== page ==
Tag Archives: Twitter

Amazon reviews of life

I came across this tweet by Sam Sykes a few days ago:

Some of the responses were great:

“The driving part sucked.” ❤

For those of us still trying to figure it all out, there’s hope:

If he finds the link, I hope he lets us all know where it is:

One of my absolute favorites:

But I think this one is the best.

Wouldn’t we all love to be able to leave that review?

I’d love to hear your answers to the question.

So, what would be your Amazon review of life?

Screenshot 2015-04-13 08.16.29

Something I love about Marvel

When the trailer for Age of Ultron leaked last week, Marvel didn’t run around trying to shut it down (impossible to do, anyway, but we’ve all seen companies desperately try to close the barn door after the horse has run).

Instead, they tweeted this:

and posted the high-quality version of the trailer themselves.


When things don’t go as planned, may we all be able to pivot with such aplomb.

Ultron logo

Oh that? That’s a *special* kind of mist

“Lonely Standing Stone in mist and rain” by Nic Howes (CC BY-SA 2.0)

You can tell a society’s priorities by its vocabulary. For instance, these recent tweets caught my eye:


Words related to battle and its aftermath? We have loads of those!

Anatomy? Eh, one word should do for all the bendy parts.



Photo: Lonely Standing Stone in mist and rain (Nic Howes) / CC BY-SA 2.0

The good [writing] advice that you just didn’t take…

Hubby constantly tells me to talk it out when I’m stuck in my writing, but I wave him away, knowing I should do it, but not wanting to go through the whole “No, that’s not what I want to do” at every suggestion.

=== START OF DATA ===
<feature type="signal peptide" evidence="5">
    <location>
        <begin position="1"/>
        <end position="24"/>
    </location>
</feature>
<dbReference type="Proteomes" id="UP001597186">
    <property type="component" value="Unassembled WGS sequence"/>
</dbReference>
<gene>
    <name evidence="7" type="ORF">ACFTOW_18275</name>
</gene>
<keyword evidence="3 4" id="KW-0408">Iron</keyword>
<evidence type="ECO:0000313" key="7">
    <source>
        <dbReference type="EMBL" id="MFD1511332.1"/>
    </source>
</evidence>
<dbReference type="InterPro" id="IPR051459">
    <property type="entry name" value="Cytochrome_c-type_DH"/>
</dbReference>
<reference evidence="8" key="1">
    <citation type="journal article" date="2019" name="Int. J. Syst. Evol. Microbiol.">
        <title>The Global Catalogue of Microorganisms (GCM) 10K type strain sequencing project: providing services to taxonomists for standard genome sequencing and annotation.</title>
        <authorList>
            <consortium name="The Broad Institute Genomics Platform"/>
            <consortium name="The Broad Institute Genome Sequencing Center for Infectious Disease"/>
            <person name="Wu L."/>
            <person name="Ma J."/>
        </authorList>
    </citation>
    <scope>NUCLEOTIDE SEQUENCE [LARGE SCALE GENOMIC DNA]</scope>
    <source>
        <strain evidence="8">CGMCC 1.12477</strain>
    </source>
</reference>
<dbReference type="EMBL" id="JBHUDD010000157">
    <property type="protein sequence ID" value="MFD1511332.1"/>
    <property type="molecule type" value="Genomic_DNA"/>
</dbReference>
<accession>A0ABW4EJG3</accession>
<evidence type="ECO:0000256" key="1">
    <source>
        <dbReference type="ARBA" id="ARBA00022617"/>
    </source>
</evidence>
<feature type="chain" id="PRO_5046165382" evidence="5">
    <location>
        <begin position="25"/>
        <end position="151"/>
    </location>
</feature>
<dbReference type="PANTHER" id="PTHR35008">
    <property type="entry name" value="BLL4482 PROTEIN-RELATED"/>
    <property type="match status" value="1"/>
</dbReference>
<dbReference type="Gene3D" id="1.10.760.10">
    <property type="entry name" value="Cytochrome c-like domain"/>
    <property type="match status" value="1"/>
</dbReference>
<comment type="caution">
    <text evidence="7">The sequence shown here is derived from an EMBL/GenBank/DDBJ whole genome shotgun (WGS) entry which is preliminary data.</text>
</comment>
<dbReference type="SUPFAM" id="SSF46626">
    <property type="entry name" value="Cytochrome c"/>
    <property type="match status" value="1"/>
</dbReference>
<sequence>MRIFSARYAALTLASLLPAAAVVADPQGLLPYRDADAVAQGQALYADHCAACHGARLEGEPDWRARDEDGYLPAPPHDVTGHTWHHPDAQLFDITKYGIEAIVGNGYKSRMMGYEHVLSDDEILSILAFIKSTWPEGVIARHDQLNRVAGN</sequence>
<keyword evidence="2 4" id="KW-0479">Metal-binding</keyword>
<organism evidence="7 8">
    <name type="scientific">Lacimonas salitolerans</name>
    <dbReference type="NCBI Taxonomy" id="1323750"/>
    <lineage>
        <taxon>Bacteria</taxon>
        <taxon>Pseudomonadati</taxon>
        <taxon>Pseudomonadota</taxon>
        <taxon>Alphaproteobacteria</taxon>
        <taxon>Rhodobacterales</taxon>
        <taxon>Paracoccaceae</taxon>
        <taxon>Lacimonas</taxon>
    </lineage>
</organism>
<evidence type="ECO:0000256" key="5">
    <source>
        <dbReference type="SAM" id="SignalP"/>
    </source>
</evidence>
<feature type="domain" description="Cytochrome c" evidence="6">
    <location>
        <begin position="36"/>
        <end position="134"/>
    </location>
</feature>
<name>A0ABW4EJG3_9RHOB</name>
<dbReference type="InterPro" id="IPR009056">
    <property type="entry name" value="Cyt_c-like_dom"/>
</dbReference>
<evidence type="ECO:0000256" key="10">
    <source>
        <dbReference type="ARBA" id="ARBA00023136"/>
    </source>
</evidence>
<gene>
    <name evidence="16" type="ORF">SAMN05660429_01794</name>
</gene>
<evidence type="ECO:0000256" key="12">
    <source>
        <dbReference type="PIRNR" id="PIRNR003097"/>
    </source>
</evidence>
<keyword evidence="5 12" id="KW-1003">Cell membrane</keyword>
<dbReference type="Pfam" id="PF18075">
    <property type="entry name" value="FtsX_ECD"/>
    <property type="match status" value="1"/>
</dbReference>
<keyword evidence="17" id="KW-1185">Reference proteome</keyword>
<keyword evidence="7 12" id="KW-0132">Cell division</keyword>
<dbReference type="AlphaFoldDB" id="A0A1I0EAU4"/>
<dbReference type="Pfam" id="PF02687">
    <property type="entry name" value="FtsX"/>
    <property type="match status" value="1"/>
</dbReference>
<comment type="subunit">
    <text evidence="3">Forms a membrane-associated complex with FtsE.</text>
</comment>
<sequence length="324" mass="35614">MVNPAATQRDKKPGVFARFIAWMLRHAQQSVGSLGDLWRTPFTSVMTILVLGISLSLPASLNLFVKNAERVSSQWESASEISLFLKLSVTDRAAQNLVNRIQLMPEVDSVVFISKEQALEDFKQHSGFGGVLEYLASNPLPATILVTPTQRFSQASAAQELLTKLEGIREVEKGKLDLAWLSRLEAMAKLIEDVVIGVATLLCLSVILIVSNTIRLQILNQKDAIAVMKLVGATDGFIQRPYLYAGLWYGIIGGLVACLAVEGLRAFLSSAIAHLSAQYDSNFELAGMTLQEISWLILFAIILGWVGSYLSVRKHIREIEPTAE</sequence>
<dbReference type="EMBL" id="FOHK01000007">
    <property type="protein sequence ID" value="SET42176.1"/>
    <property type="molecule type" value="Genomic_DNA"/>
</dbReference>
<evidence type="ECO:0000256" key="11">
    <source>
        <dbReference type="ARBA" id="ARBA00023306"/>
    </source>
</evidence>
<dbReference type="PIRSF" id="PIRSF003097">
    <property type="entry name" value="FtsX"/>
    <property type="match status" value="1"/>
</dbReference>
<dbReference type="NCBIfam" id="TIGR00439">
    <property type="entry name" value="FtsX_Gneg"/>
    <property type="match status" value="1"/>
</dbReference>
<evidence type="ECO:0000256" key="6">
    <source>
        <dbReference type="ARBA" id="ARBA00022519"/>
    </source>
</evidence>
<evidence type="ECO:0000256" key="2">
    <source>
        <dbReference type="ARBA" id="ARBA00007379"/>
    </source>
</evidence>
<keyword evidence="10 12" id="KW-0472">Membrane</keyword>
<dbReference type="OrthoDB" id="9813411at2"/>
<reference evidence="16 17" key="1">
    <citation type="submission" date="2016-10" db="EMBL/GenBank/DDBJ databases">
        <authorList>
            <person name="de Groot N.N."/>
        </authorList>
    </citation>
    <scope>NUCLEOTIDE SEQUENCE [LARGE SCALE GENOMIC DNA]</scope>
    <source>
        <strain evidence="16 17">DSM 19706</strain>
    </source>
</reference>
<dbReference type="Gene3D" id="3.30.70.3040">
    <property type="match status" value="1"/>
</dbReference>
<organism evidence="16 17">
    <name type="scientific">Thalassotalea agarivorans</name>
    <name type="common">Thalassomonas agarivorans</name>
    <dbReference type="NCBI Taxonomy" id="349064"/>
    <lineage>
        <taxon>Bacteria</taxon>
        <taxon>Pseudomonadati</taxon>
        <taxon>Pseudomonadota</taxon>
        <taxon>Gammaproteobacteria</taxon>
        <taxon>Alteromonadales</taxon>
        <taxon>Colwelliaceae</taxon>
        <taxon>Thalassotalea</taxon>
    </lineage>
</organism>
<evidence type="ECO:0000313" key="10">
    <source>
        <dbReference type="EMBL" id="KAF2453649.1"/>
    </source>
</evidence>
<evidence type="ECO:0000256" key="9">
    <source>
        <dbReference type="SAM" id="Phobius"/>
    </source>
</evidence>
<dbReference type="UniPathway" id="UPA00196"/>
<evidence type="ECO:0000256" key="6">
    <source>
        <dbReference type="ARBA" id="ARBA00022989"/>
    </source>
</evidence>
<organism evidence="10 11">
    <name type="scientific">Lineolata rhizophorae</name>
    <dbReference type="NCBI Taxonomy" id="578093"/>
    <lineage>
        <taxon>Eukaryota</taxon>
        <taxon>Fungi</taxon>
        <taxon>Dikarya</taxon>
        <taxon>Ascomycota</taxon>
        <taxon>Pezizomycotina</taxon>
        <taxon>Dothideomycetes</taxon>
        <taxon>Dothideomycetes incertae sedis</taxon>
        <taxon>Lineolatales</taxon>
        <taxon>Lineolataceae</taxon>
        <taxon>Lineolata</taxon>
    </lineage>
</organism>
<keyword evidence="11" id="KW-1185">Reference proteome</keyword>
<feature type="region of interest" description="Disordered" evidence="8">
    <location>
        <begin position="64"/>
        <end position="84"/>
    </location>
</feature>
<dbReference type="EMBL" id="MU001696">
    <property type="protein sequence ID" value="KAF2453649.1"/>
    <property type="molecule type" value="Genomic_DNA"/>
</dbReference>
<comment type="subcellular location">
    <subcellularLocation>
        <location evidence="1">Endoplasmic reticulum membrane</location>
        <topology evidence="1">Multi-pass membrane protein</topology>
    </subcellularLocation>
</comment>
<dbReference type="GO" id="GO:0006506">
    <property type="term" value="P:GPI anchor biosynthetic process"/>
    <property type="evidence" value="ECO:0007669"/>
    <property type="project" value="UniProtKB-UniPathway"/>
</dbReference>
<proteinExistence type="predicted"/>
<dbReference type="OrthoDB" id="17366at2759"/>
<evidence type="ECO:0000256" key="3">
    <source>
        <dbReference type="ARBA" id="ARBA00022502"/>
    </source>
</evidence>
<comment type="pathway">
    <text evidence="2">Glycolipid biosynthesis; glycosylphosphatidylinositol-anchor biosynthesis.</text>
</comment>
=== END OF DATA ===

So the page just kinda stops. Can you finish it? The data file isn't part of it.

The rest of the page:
And then Delilah S. Dawson tweeted this:

The truth is, I need to go through the “No, that’s not what I want” part so that I can get to the part where I realize what I need to do for the story (and sometimes I eventually have to admit the part I didn’t want is the part I needed). I have to learn to get past this so I can

Anybody else shoot themselves in the foot this way? Regularly?


TBT: John Quincy Adams and the balloon

I find the mention of the balloon interesting. How many of us would bother to comment on this in our diaries today? But in JQA’s day, this was probably akin to what a Space Shuttle or other rocket launch is for us.

Ballooning had been around for about 30 years in 1814, so it wasn’t entirely new, but it wasn’t an everyday event. I think hot air balloons (in Adams’ case, it may have been filled with gas) are still novel enough that we stop & point them out when we see them (at least I do) but they’re probably not noteworthy enough to be one of the main things we mark down about our day.

Hot air balloon

Some thoughts on criticism and making mistakes, from @maureenjohnson

Scrolling through Twitter this morning, I came across these thoughts from author Maureen Johnson which really spoke to me. I think she has some interesting thoughts about criticism from readers. I think the most important point is that it’s impossible to write a book that pleases everybody, and you’re going to make mistakes but don’t worry about it.

Here are a couple screenshots of some of her comments. (If you’re not a regular user of Twitter, note that the trick is to start at the bottom and read your way to the top – things will make more sense that way.)

Maureen Johnson 2

Maureen Johnson 1

I thought these were important to include as well: